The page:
The Greek philosopher, Plato has said that:
You can discover more about a person in an hour of play than in a year of conversation.
My cousin practices singing during the evenings a few times a week because she likes doing it, not because of any specific goal.
My nephew has been playing with LEGO blocks ever since he was 3 (he’s shy of 11 at the time of this writing). He would totally lose himself in the experience of making objects with those blocks. He didn’t care if he played by himself or with others. He enjoyed both experiences equally. He didn’t talk much when he played. It’s like he’s tuned out the world and is fully immersed in the play experience. Ditto when we played with little Hot Wheels cars.
When I listen to music, it’s not another thing I am doing while driving or working. I am doing it as a standalone activity and I give it my full attention because I’ve come to realize, among few things, that you enjoy the experience much more that way. Before, I used to listen to music while doing creative work, but I realized I wasn’t giving my full attention to either music or work, so I stopped doing that. Now, I write sans music. Ditto with listening to podcasts. For me, the whole experience of listening to music is especially amplified when I listen on my headphones in the dark before retiring to bed.
I have a couple of friends who play board games with their friends every weekend. The venue keeps rotating between friends, but the weekly ritual stays the same. Now, if one didn’t know any better, one would be quick to dismiss this weekly ritual as trivial, but it’s far from it.
The point I want to make by sharing these examples is that we do things we enjoy without a specific end goal, outcome, or any kind of structure in mind. We do it just because it’s fun. These experiences renew us in ways far beyond one’s imagination.
Play isn’t something that only happens during our downtime, which I wrote about earlier. For instance, some of my best creative work happens when I am so immersed in it that I lose track of time. The famed psychologist, Mihaly Csikszentmihalyi, has described such a highly focused mental state as Flow. In that sense, work for me is serious play. It’s like when an hour seems like a minute, and before you know it, it’s time to have lunch. This experience is in such stark contrast to how most knowledge workers are used to working amidst countless distractions and/or interruptions from others. The thing is, anything you create of value requires uninterrupted focus for large chunks of time. Without that, real value creation is not possible. As Picasso has aptly said, without solitude, no serious work is possible.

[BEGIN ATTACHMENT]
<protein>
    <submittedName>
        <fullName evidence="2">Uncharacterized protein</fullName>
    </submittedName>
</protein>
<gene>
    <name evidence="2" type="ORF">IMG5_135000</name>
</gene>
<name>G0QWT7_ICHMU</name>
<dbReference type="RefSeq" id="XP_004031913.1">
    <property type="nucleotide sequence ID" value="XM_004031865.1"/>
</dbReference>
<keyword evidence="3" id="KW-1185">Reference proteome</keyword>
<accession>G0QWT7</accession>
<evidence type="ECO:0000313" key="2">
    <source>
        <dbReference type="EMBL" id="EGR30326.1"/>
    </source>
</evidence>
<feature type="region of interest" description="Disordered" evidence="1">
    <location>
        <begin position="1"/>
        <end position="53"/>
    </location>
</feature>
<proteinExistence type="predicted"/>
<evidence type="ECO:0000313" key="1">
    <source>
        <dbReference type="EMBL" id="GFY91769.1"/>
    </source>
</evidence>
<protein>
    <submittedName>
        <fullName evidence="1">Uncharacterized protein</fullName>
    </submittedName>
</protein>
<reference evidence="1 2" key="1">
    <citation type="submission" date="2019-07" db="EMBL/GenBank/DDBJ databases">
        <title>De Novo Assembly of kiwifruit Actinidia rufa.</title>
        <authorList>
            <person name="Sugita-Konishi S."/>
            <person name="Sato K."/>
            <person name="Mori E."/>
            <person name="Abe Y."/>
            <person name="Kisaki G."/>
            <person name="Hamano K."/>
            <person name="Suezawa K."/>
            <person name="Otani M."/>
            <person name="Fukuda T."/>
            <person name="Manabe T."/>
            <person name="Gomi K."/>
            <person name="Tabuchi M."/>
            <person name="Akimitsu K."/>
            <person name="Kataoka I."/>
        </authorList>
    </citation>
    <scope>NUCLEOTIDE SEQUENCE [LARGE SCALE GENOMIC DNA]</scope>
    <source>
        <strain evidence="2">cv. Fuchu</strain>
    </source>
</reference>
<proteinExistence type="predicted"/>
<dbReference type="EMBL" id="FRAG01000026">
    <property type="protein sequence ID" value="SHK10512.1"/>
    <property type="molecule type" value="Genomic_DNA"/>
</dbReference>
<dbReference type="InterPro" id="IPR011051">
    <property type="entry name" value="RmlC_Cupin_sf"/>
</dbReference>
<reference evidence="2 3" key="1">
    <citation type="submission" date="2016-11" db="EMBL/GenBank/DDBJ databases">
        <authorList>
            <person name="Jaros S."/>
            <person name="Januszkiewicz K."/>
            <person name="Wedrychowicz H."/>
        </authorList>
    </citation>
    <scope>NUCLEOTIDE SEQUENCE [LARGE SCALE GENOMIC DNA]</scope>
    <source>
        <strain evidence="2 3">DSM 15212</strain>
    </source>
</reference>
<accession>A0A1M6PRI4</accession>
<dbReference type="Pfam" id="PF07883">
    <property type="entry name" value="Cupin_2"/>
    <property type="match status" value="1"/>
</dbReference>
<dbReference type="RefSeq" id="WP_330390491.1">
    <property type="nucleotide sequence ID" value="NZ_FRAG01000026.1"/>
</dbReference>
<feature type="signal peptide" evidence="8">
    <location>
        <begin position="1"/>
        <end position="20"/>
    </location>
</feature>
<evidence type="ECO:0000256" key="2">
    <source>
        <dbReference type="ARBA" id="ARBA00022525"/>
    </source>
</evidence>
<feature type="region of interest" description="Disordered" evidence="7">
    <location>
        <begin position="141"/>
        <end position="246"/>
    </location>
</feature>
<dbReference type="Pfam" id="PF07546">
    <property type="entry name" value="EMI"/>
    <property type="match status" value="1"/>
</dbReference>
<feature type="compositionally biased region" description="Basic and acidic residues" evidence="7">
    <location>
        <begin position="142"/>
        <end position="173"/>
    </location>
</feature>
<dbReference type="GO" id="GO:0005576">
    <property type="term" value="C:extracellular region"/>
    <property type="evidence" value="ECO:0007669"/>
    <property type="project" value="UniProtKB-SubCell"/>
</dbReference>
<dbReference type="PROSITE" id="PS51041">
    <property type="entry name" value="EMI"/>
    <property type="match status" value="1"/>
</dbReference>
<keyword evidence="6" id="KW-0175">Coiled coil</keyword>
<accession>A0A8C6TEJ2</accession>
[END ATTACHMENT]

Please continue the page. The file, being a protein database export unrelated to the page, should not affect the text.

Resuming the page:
These present experiences remind me that we played every day as kids. We would come back from school, eat something, do our homework, and then we would spend some time playing during our leisure time. It wasn’t something that we procrastinated or put off for some day in the future (like we do as adults now). No. As kids, that daily play time for us was non-negotiable, meaning no matter how much homework we had from school, we wouldn’t give up our play time for anything in the world (I know I didn’t). We would play outdoor games, indoor games, etc. with our friends. We would have our friends over and would role play with each other when we were younger. I remember playing with action figurines of He-Man, GI Joe, Ninja Turtles, and even cars from Hot Wheels, all by myself, to name a few.
When we become adults, we no longer play. We think of play as trivial or wasting time and goofing off. We think it’s unnecessary and not required at all, and we couldn’t be more wrong. What we forget is that we were always designed to play. We cannot afford not to play. We spend 10-12 hours at work on most days, leaving no room for play whatsoever. Eventually, we get tired, stressed, and burned out so much in our work that it affects our health, but the writing was on the wall all along.
The above paragraph might suggest that play is separate from work, but it doesn’t have to be that way as I shared in my aforementioned example of doing creative work. For instance, kids can enjoy and learn things that excite them just because they are interested in it and not in the pursuit to get “good grades”. Of course, the irony was when you focused on the learning, the grades came naturally as a result.